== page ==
W3C home > Mailing lists > Public > www-html@w3.org > January 2003

Re: XHTML 2.0 considered harmful

From: Mikko Rantalainen <mira@cc.jyu.fi>
Date: Tue, 14 Jan 2003 18:32:38 +0200
Message-ID: <3E243BA6.6060300@cc.jyu.fi>
To: www-html@w3.org
CC: Tantek «elik <tantek@cs.stanford.edu>

Tantek «elik wrote:
> On 1/14/03 3:56 AM, "Christoph Pšper" <christoph.paeper@tu-clausthal.de>
> wrote:
>>Tantek «elik:
> I too prefer <L> over <BR>, but why not just keep <BR> and deprecate it?
> Similarly, add <H>,<SECTION> and deprecate <H1>...<H6>?
> And simply deprecate <IMG>.

There's no need to deprecate elements in XHTML2 because it isn't 
backwards compatible. As always, the latest recommendation should be 
followed while doing new pages--nobody expects that all the existing 
pages are fixed to follow latest spec. The more simple the basic XHTML2 
is, the better.

I understand that old authors may feel a bit lost when they meet XHTML2, 
but it's more important that the language is as simple as possible to 
learn for new authors. Majority of the pages in the web today 
demonstrates that those old authors didn't follow the older specs either 
so it shouldn't make any difference what the new spec says. Majority of 
the web isn't going to magically upgrade to XHTML2 (or any other XML 
format and/or structure format) in any time soon. IMO, the biggest 
problems in HTML are br, hr, img and all form elements. XHTML2 can fix 
all of those.

Ever wondered why almost everybody still marks stuff bold and italics 
when they /really/ mean strongly emphasized and emphasized. (By the way, 
I think that strong should be removed; we can use nested em's instead.) 
It's because most page authors don't know the difference between 
different rendering and different sematics. "If it looks the same with 
both elements then either one must be correct."

> examples.  The lobbying to use cumbersome XLink syntax in an end user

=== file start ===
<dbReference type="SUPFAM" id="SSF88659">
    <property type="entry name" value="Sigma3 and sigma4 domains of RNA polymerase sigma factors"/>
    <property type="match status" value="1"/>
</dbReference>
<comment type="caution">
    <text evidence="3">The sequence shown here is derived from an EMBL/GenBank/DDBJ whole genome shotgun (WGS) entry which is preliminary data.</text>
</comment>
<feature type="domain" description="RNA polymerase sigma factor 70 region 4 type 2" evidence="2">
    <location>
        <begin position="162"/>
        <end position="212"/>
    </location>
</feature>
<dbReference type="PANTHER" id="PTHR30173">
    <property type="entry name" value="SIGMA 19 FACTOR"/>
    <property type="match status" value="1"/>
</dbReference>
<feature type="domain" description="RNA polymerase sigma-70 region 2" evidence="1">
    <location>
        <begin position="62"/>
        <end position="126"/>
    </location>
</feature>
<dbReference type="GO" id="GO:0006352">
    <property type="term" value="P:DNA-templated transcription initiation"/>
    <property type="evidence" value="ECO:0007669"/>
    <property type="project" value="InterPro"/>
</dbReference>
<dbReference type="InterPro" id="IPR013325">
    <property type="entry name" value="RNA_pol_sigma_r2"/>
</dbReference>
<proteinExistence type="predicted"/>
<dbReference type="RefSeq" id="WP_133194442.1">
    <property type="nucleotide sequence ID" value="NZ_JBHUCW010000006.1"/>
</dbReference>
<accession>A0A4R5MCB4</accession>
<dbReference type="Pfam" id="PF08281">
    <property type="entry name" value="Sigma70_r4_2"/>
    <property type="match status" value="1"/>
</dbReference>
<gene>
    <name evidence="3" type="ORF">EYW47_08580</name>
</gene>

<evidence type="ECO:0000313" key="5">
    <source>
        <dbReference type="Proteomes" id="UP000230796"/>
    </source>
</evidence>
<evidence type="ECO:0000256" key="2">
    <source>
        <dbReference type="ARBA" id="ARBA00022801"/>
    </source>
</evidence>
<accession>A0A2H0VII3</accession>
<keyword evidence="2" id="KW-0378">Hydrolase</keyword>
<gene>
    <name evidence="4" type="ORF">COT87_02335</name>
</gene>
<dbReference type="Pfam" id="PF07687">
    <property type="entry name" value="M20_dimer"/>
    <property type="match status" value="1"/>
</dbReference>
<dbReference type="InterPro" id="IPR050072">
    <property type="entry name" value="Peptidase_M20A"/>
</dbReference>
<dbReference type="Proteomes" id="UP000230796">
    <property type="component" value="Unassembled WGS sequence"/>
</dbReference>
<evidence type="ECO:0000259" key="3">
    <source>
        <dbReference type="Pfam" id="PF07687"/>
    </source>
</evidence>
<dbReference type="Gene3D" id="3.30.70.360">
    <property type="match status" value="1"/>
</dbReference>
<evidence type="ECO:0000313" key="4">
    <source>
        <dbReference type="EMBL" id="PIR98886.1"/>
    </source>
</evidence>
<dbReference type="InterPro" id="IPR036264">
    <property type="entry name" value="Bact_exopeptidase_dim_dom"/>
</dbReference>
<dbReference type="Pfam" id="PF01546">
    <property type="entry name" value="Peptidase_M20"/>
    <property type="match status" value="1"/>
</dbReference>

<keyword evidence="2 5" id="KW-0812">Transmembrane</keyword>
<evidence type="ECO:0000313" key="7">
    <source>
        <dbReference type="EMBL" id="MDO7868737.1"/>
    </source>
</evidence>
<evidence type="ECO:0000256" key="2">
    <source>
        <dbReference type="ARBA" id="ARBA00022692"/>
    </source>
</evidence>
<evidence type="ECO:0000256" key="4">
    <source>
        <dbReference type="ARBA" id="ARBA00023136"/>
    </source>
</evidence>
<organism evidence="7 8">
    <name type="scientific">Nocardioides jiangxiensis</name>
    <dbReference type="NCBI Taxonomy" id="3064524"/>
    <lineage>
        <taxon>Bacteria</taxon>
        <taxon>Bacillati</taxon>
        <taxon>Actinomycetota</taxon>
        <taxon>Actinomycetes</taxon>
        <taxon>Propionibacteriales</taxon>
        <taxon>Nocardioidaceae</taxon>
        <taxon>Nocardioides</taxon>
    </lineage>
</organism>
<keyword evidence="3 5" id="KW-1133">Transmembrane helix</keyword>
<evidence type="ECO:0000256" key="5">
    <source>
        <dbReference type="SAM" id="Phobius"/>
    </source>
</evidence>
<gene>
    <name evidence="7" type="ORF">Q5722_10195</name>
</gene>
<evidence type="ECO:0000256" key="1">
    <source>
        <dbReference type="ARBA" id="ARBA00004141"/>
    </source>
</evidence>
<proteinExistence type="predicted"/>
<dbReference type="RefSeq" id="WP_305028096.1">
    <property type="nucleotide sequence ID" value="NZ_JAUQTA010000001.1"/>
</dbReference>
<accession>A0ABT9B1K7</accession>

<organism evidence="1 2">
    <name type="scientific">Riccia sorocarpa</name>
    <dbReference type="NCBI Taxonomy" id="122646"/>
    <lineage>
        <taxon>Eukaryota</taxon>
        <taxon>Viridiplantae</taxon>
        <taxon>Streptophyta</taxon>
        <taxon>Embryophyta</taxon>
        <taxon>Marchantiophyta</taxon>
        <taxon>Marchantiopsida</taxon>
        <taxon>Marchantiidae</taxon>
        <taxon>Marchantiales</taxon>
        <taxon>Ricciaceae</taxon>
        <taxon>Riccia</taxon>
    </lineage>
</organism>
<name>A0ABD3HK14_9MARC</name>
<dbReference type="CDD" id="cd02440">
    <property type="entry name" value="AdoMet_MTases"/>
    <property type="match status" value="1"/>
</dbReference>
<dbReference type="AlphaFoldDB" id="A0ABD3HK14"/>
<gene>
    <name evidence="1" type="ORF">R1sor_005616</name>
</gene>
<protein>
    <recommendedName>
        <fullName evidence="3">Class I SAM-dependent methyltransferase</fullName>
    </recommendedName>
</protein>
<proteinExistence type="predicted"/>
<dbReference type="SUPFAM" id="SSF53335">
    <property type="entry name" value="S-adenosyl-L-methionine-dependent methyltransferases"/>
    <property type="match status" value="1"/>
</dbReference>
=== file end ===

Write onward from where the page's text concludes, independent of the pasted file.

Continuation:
> document format is another.  "not backwards compatible" has become the most
> abused cop-out for bad design in XHTML2.0.

I don't like XLink syntax either. Just keep "object", "link" and "a" 
elements and majority of external linking can be handled like today. For 
pretty much everything else, HLink <URL:http://www.w3.org/TR/hlink/> 
looks promising.

>>>[2] XHTML2.0 dumps harmless elements which folks have found
>>>semantically useful.
>>Which (except cite)? IMHO it's right to drop unneeded elements even if
>>they're "harmless".
> It's harmful to drop harmless elements.  At a minimum it makes sense to
> deprecate them first.

It might depend on how one defines "harmful"... For example, I consider 
H1-H6 harmful because they allow incorrect structure (one could start 
structure at level 2 instead of level 1). Also, stuff like br, hr and 
style attribute are strictly presentational and therefore harmful.

Stuff that has only sematics but that isn't used that much (like cite) 
should stay. It might be marked deprecated but if people start using 
them it should be brought back to the "official" set.

>>>It also dumps the extremely useful 'style' attribute
>>Except for quick-n-dirty CSS test suites I can't see any use for it.
>>fully replacable by id + CSS, too.
> Only superficially.  Using id does not actually capture the full
> capabilities of the 'style' attribute.

Please, provide and example (real world or made up) that demonstrates a 
case where style attribute could be considered a better way to solve the 
problem than simply using id + CSS.

And some stupid corporation that uses site-wide CSS stylesheet that 
cannot be fixed isn't a valid reason to include style attribute. It's 
just like we don't drop the requirement for well-formed XML simply 
because some 3rd party software is broken and cannot produce valid 
documents. Even if that piece of software were widely used... I think 
standards should be about making the right thing in a long run, instead 
of doing what current technology allows immediatly. (A good example of 
designing for current technology instead of for future is WAP 1.x. 
Notice how they change *everything* for WAP 2.x.)

In my experience, the style attribute is way too often used to "fix" 
incorrect markup.

Received on Tuesday, 14 January 2003 11:32:10 UTC

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